Click on the numbers between the camera image and the map, and drag them into both. These are your markers. Choose corners where possible to place the markers for best accuracy. Ensure that each marker is placed at the same position in camera image and on the map. Ensure to distribute the markers well over your image.
Once enough markers have been placed, the calibration is done automatically and the camera image will be projected onto the map. Use the Overlay slider to make this projection more or less transparent, and see how well it fits onto the map.
Continue with the verification. You can place a person or car in the camera image and map simultaneously to see whether its size and position is correct.
You can also measure ground distances or height above the ground plane, and the results will be displayed simultaneously in the camera image and the map.
If the accuracy is not enough, go back to “Map” and adjust your markers. Otherwise, click on Finish and write the parameters to the camera.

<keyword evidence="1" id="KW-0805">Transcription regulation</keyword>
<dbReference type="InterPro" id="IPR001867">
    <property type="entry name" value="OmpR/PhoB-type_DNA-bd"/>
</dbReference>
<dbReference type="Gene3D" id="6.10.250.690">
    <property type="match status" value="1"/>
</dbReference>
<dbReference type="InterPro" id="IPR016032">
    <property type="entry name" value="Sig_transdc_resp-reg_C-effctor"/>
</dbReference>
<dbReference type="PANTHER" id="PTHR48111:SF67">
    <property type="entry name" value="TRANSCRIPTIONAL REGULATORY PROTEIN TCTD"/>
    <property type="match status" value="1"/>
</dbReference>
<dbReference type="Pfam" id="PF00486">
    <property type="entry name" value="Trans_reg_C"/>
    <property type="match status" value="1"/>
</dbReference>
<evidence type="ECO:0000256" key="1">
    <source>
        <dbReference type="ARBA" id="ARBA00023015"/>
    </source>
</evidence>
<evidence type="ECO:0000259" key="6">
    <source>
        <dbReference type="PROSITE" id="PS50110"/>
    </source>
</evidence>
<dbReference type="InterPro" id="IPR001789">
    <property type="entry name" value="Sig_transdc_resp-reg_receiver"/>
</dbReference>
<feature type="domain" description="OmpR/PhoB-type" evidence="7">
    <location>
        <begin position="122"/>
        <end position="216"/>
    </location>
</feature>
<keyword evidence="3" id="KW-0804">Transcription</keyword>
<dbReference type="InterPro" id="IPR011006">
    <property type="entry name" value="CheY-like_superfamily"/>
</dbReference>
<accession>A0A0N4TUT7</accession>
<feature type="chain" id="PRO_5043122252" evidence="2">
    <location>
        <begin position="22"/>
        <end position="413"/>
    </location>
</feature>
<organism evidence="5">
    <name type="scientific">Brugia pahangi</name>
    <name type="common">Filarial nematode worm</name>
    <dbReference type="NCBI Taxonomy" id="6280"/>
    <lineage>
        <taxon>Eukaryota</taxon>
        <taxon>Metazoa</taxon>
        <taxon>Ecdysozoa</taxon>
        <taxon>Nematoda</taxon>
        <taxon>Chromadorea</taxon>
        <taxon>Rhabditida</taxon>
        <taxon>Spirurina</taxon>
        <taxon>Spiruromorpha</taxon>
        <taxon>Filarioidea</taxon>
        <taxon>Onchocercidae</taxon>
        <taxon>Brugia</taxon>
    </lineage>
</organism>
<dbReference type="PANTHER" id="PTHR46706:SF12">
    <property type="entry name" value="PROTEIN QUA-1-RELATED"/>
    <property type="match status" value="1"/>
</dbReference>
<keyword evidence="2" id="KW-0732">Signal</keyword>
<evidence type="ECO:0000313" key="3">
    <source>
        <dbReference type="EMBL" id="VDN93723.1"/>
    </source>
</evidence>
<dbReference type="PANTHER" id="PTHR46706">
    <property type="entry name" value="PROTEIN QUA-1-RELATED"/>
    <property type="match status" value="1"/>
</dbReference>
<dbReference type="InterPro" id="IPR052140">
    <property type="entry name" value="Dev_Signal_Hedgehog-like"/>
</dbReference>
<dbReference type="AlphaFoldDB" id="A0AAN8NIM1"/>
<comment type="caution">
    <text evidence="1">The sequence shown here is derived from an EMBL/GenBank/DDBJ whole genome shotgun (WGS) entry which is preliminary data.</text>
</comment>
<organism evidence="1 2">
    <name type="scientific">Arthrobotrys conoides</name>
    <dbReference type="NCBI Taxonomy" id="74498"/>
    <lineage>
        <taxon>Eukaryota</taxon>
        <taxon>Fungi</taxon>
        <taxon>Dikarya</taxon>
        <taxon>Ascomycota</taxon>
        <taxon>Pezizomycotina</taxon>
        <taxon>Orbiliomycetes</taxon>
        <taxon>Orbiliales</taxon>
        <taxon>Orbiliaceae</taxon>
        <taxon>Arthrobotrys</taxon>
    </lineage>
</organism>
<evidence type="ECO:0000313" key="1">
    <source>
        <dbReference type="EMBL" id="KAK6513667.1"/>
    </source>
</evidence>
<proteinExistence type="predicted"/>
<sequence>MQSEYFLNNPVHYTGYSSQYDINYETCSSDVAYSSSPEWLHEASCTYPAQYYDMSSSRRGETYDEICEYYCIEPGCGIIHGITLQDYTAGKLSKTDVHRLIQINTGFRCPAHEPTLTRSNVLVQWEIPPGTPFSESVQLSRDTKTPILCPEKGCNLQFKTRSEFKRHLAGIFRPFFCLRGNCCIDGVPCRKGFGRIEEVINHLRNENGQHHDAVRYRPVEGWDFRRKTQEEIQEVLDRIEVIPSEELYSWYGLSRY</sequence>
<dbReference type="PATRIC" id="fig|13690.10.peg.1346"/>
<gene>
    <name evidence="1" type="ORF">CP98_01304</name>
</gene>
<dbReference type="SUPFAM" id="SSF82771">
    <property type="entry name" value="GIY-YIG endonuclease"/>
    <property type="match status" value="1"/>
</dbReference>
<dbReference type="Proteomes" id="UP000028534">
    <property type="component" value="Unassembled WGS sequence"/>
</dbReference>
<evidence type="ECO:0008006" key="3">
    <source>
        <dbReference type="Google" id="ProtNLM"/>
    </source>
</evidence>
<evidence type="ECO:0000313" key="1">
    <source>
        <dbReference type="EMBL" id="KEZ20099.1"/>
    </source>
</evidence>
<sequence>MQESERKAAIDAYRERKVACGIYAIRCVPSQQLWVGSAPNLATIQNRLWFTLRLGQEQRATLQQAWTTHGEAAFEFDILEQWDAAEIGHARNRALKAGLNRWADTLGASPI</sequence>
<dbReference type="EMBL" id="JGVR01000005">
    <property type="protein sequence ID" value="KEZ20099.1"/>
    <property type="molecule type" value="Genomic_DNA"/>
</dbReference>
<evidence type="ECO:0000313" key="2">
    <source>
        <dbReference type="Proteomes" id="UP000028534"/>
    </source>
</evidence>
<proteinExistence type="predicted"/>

This calibration uses internal sensors from the camera and user input. Alternatively, user input can be given by measuring heights and distances on the ground, for example, by marking a person walking through the scene. The calibration tool guides users through all necessary steps. It supports calibration from recordings, allowing a person to walk through the scene and be used as a known reference in the calibration process afterwards.
Assisted calibration is available with Configuration Manager 7.70 and Project Assistant 2.3.
Available camera sensors, depending on camera and lens type, are:
- Tilt angle
- Roll angle
- Focal length
Also, for some cameras, the lens distortion is provided automatically.
Available measuring elements are
- Ground distance
- Height above ground (vertical element, drawn from the ground to the corresponding height)
- Person (vertical element, drawn from the ground to the corresponding height)
- 90° angle on the ground